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Messages - IndigoPrime

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Prog / Re: Prog 2157 - Red Army!
« on: 14 November, 2019, 11:14:19 am »
So... was the thing that Hershey gave Dredd just information about where to find her granddaughter?
It was a request rather than a thing, wasn’t it?

As for the Prog, Dredd ended well, although could easily have gone on at least another four episodes. Brink remains one of the best things 2000 AD has done in the past decade. Defoe has lost me, and so will need a re-read during that magical time when I get a clone and have the time. Hope has grabbed me more than the previous run, which I now kind of wish I’d grabbed in the Hallowe’en sale. Deadworld… has kinda lost me too. I loved the set-up and initial run to this one, but I found it more intriguing as a messed up plague strip than what’s become an oddball elseworlds Dredd. Oh well. It’s still good, mind.

Film & TV / Re: Your Movies of the Decade
« on: 14 November, 2019, 09:17:28 am »
Let Me In
I never watched that one, having heard not great comparisons with Let the Right One In. Did you watch both? (Edit: Having looked around, it seems the movies are basically identical, and so not watching Let Me In would be more down to redundancy than quality.)

Rebellion unveils special hardcover edition of political comics classic featuring new scans of original artwork and Carlos Ezquerra variant cover

One of the defining political comics of the 1980s - Third World War - is back in a brand new hardcover edition from Rebellion Publishing.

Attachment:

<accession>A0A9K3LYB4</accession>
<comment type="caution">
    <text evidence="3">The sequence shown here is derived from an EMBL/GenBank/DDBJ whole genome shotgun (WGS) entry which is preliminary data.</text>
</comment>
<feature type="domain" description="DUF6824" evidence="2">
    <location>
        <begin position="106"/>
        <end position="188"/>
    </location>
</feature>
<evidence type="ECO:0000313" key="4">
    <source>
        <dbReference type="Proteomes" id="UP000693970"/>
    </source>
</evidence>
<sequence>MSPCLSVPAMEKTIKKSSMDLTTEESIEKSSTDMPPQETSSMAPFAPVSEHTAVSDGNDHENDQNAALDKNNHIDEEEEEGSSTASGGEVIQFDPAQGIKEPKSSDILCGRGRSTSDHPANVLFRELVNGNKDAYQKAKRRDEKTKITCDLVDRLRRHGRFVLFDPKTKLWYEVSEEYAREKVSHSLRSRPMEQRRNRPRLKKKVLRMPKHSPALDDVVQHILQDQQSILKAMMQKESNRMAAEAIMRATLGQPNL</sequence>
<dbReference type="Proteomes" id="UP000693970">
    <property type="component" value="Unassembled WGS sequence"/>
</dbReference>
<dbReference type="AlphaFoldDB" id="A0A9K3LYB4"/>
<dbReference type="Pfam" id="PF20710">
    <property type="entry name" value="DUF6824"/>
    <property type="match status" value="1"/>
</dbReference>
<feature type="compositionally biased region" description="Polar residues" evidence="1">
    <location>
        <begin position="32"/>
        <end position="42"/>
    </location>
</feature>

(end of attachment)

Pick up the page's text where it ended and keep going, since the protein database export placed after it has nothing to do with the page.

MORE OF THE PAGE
Exploding from the pages of mature comics title Crisis in 1988, Third World War by Pat Mills and Carlos Ezquerra was a searing political satire on capitalism, commercialisation, imperialism, and exploitation that still rings as true today as it did in the '80s.

Using brand new scans of the original artwork supplied by the family of the late Carlos Ezquerra, this ground-breaking comic book classic is being collected in its entirety for the very first time.

This definitive collection will be available in paperback from all good book and comic book stores in January 2020. A special limited edition hardcover is only available from the Treasury of British Comics webshop.

Even in our post-9/11 world, Third World War continues to resonate - truly anti-establishment graphic novel dealing with ever-more prescient issues around capitalism, the power of corporations, and global politics, and unlike anything else published by the Treasury of British Comics imprint so far.

Eve is unemployed after leaving university and is immediately conscripted as a soldier working for a corporation and discovers just how South American countries are being exploited to create food needed to feed the increasing population for their profit under the guise of western paternalism.

Running in Crisis from 1988-1990, and including work by Angie Kincaid and Matt "D'Israeli" Brooker, this definitive edition highlights the stunning painted colour artwork of Ezquerra, who died last year, and reinforces his place as one of the masters of comic book art.

Film & TV / Re: Your Movies of the Decade
« on: 13 November, 2019, 07:45:57 pm »
2010: Monsters
2011: Attack the Block
2012: Dredd
2013: Gravity
2014: The Lego Movie (a very good year, this one – hard to choose!)
2015: Ex Machina
2016: Arrival
2017: Three Billboards Outside Ebbing, Missouri
2018: The Death of Stalin (although very nearly Spider-Man: Into the Spider-Verse)